Weekly briefing: Anti-establishment in the EU
A weekly round-up of relevant IEP data providing insight into the world around us.
May 31, 2019: This week, citizens of the European Union voted to reject the status quo. The highest voter turnout in two decades turned to the polls to elect the 751 Members of the European Parliament who will represent more than 512 million people from 28 countries. The traditional centre-left and centre-right parties lost their 40-year majority as voters abandoned the established norm to diverge to the left and right sides of the political spectrum. Far-right representation increased after the election, but the swing was not as hefty as analysts anticipated it would be. Most notably, Italy’s Matteo Salvini’s Eurosceptic party Lega and Britain’s Nigel Farage’s Brexit Party championed successes for the anti-EU voters. In contrast, a desire for a pan-European approach to political issues like climate change was clear in the upswing of support for the greens. The emphatically pro-Europe Green Party showed competitive successes over Chancellor Angela Merkel’s Christian Democratic Union across Germany, and Greens in Britain came ahead of the Tories.
Europe by the numbers
3 years of deteriorations in peacefulness leading up to the 2018 Global Peace Index
10 years of being the most peaceful region in the world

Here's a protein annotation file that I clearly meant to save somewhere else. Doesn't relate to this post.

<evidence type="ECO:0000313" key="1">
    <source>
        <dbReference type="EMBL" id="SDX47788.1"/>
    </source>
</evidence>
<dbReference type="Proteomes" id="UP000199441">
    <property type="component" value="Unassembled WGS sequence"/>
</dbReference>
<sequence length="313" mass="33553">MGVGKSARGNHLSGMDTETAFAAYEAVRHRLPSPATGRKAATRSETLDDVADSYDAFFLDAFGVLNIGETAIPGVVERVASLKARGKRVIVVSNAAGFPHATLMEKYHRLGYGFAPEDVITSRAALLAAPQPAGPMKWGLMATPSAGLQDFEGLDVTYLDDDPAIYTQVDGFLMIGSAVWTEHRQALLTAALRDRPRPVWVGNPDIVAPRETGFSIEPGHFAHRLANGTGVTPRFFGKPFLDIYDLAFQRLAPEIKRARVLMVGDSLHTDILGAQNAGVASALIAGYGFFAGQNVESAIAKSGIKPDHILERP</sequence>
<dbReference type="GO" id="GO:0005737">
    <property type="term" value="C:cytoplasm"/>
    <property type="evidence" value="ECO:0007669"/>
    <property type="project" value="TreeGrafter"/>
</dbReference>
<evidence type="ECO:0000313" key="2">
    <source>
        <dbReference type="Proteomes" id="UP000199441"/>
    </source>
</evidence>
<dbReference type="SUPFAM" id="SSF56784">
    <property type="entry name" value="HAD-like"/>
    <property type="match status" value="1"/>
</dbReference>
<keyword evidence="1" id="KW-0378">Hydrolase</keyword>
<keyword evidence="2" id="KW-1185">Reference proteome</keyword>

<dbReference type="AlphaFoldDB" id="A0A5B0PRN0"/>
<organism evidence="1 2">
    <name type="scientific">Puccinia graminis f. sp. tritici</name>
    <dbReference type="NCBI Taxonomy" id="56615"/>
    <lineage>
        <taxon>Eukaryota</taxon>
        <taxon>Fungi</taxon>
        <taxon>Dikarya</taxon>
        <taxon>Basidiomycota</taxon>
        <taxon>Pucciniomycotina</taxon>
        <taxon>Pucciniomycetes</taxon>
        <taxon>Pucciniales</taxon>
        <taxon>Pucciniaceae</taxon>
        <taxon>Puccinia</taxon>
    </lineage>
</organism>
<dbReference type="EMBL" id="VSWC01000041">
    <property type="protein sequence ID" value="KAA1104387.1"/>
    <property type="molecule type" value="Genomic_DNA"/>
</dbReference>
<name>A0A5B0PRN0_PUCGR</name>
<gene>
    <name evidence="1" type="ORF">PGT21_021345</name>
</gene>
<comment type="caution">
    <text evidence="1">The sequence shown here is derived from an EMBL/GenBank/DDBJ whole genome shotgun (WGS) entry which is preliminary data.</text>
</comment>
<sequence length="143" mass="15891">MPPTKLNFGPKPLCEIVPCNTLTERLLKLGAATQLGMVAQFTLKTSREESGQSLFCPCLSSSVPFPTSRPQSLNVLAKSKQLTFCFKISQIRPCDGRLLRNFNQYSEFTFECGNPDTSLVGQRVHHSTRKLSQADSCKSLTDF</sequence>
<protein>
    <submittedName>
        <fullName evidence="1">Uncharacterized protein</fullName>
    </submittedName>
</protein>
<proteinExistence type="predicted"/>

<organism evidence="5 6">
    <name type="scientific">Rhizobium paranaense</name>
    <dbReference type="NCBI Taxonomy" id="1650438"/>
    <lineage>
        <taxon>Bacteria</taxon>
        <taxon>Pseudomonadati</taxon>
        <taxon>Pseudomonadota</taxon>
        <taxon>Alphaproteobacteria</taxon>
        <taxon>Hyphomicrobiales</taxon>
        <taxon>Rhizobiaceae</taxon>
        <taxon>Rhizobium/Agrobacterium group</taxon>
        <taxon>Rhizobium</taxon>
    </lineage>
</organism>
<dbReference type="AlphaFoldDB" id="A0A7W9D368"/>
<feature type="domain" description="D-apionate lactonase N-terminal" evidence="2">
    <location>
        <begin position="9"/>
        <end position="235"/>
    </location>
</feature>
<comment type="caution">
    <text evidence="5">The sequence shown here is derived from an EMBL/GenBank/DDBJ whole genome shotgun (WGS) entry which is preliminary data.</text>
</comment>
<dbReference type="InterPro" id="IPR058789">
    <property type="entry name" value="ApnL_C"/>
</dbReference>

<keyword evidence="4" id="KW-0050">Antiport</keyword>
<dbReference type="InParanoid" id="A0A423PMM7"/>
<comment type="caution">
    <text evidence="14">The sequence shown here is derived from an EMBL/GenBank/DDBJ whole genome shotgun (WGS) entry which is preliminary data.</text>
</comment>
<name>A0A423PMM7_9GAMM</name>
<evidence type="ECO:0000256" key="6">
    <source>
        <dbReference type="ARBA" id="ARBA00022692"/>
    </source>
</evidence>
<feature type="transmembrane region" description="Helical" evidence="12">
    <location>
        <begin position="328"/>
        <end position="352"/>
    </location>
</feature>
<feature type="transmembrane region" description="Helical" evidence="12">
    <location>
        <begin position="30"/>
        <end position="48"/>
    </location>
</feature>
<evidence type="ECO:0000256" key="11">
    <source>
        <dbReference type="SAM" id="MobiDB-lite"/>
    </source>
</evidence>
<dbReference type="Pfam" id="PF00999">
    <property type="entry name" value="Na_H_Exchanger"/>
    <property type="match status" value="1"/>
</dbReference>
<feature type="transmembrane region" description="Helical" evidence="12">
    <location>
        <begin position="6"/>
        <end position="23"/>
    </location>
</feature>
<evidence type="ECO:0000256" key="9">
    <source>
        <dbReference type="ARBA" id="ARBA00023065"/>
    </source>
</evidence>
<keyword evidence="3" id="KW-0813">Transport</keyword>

20 of the top 30 most peaceful countries are in Europe
2005: the year ‘Acceptance of the Rights of Others’ began deteriorating in Europe
61% of countries in Europe have deteriorated in peacefulness since 2008
Converging trends in peace, diverging trends in politics
On the 2018 Global Peace Index (GPI), Europe’s regional levels of peace deteriorated for the third straight year.
The broad trend in Europe over a decade has seen a convergence in peace between the top and bottom scoring countries. The most peaceful countries in the region, most of them in Western Europe, have declined in peacefulness, while those with weak scores, many of them in Eastern Europe, recorded the most notable increases in peacefulness.
Political divisions eroded the peacefulness of Western Europe, notably in relation to rising nationalism. Spain, the United Kingdom, Portugal, Denmark, Switzerland, France, Italy and Germany all declined in peacefulness in the year leading up to the 2018 GPI.
The simultaneous strengthening of political stability and deteriorations in political terror in Europe is an observation for concern. In countries like Poland, divisive but increasingly entrenched governments have improved stability while increasing terror, possibly indicating that their opposition is losing faith in the democratic process. Roiled by the Catalan independence vote, Spain was among the world’s five biggest deteriorations. This is the first time a major western economy has earned this dubious distinction.
Populism in Europe as a threat to Positive Peace
Populist parties are anti-establishment from the basis of their policies. Some of the established norms they oppose are the institutions and structure that assist in the promotion and maintenance of peace. Of the eight pillars of Positive Peace, the rise of populism had the most significant effect on Acceptance of the Rights of Others. Every global region has experienced a deterioration in Acceptance of the Rights of Others since 2013. However, North America and Europe were leading regions.
Immigration and terrorism are perceived to be the two most important issues in the European Union. This combination of concerns acts as potent fodder for populists. This trend reverses considerable efforts of collaboration and regional integration since World War Two.